Colonel William Brainerd Barton


Images from the Richard Ferry Collection.
Used with permission.

Barton's Brigade

Commanding the first brigade was Colonel William B. Barton of the Forty-eighth New York Infantry. He had joined the regiment on 26 July 1861 at the age of 26. Less than a year later, Lieutenant Colonel Barton assumed command of the regiment, and was promoted to colonel, after the sudden death, on 18 June 1862, of Colonel James H. Perry, the regiment's first commander. Barton led the unit with distinction during the Battery Wagner defeat, and in early 1864 was commanding a brigade at St. Helena, South Carolina. Transferred to command of the brigade which included his old regiment, the Florida expedition gave Barton his first opportunity to lead a brigade in battle. The other two regiments in his brigade were the 47th New York Infantry, commanded by Colonel Henry Moore, and the 115th New York Infantry, commanded by Colonel Simeon Sammon.

Colonel Barton began the war as a captain and quickly rose in rank. The young colonel performed capably at Olustee, where he was second in command of the Union forces, and indeed for the remainder of the war. He was wounded several times, including a severe wound in the thigh at Battery Wagner. Afterwards, he was sent north to recover and did not return to the regiment until 23 October 1863. Another wound, received before Richmond, was through the lungs, from which he never fully recovered. On 3 December 1864, due to his wounds which caused physical impairment, he was discharged from the Army at his own request. In March 1865, he earned a brevet promotion to brigadier general in recognition of his wartime services.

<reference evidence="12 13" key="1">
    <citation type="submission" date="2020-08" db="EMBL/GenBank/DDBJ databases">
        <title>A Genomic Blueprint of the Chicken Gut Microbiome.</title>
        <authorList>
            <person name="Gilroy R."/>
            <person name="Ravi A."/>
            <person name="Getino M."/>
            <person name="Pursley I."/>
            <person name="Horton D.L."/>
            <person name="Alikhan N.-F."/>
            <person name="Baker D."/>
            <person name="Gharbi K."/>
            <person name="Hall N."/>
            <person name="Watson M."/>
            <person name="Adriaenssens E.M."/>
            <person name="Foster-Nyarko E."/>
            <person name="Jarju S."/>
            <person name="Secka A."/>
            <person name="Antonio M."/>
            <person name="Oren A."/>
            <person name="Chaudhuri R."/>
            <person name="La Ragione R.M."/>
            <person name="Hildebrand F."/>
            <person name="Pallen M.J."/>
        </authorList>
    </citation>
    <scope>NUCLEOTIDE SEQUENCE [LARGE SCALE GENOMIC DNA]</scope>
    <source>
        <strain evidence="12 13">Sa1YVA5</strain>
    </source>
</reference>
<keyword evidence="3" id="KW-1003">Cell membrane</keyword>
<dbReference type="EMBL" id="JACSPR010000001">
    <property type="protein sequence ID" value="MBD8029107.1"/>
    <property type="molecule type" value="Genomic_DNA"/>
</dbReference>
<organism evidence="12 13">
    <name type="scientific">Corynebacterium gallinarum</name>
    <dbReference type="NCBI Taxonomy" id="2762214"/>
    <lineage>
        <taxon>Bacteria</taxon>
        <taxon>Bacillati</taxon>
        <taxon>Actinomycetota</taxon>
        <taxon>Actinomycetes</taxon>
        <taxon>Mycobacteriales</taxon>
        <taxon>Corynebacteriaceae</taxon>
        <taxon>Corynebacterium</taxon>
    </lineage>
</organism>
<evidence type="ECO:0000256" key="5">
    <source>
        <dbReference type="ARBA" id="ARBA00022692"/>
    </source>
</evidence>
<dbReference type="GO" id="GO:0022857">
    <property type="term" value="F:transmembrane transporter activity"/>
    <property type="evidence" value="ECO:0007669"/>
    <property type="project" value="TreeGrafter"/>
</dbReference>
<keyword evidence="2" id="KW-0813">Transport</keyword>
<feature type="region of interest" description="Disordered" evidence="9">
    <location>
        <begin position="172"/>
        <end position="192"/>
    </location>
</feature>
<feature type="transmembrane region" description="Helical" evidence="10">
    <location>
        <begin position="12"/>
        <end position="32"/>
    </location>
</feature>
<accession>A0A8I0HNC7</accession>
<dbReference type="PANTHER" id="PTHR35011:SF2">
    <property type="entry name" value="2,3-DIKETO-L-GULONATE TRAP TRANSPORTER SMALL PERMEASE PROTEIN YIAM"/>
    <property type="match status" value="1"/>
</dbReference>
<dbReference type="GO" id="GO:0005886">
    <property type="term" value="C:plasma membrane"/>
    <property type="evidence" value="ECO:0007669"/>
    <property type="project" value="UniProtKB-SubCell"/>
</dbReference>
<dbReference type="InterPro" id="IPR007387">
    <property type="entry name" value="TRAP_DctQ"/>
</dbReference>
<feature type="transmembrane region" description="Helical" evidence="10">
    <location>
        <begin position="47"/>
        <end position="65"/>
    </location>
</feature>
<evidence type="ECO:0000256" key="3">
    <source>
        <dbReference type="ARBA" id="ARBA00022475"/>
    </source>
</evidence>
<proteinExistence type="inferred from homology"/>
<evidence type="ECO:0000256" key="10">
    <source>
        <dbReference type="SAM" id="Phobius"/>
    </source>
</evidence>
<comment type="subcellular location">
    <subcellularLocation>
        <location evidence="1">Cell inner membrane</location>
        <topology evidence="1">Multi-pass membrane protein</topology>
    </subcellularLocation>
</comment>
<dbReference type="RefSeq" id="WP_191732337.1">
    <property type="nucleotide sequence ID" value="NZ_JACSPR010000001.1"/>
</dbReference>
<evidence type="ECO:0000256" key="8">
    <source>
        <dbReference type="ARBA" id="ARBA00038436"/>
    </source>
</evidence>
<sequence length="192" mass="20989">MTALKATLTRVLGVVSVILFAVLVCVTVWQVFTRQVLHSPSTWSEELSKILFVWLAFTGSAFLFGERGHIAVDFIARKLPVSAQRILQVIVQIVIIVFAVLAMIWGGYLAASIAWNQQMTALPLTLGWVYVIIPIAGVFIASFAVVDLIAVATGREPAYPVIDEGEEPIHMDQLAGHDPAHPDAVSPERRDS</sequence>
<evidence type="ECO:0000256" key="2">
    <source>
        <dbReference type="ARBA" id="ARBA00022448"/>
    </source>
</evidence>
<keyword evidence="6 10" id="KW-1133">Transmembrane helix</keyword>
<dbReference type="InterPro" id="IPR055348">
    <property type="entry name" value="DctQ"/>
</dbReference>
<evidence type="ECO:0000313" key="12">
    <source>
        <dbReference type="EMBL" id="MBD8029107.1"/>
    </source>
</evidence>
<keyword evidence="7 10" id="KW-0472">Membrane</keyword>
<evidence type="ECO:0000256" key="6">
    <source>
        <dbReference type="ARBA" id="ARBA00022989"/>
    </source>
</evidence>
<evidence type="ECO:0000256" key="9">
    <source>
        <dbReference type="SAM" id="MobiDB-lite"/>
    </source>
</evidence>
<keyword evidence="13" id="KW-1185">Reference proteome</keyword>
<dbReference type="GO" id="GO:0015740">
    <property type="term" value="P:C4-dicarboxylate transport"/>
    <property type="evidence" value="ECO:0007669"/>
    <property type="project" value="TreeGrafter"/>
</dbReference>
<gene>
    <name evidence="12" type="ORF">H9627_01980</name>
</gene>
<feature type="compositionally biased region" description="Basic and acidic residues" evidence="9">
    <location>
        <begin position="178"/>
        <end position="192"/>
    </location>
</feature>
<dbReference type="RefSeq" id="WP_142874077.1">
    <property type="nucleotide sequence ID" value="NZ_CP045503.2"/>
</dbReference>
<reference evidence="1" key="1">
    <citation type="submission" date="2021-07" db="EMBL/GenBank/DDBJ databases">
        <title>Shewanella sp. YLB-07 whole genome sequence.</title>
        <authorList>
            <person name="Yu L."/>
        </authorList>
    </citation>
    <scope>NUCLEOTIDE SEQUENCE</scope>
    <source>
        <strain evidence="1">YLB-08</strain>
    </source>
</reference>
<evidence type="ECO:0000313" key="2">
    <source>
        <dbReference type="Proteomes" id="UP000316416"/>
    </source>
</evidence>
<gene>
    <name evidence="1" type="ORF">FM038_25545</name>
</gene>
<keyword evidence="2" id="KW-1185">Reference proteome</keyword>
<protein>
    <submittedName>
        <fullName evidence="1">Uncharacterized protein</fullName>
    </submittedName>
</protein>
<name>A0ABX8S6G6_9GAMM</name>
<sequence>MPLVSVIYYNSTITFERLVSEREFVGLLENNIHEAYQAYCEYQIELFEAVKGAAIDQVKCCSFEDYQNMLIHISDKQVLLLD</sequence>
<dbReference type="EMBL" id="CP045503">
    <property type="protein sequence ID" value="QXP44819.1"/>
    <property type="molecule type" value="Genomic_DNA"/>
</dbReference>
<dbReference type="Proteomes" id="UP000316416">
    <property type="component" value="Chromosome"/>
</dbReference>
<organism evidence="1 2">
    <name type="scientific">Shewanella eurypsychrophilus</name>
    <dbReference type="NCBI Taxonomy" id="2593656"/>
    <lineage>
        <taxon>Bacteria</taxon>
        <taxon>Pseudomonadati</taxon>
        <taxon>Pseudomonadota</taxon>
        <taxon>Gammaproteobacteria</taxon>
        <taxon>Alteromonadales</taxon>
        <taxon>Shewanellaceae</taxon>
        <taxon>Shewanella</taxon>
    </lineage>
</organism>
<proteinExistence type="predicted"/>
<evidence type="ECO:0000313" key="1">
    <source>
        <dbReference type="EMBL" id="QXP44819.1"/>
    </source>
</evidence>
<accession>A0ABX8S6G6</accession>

After the end of the war, he went to Pittsburg where he assisted in the construction of street railways. A bank failure ruined his business and he moved to California, where he managed the California Theatre. Years later he returned to New York and secured a lease on the Bijou Theatre. Later, he sold the lease and was engaged in producing plays in New York and on the road. As his health began to fail, the wound in his lungs began to trouble him and hastened his death.

Colonel Barton's Official Report of the Battle

External Web sites related to the Battle of Olustee
Morrisville, New York, local history site on William B. Barton
William Barton's grave site

Union Order of Battle
Battle of Olustee home page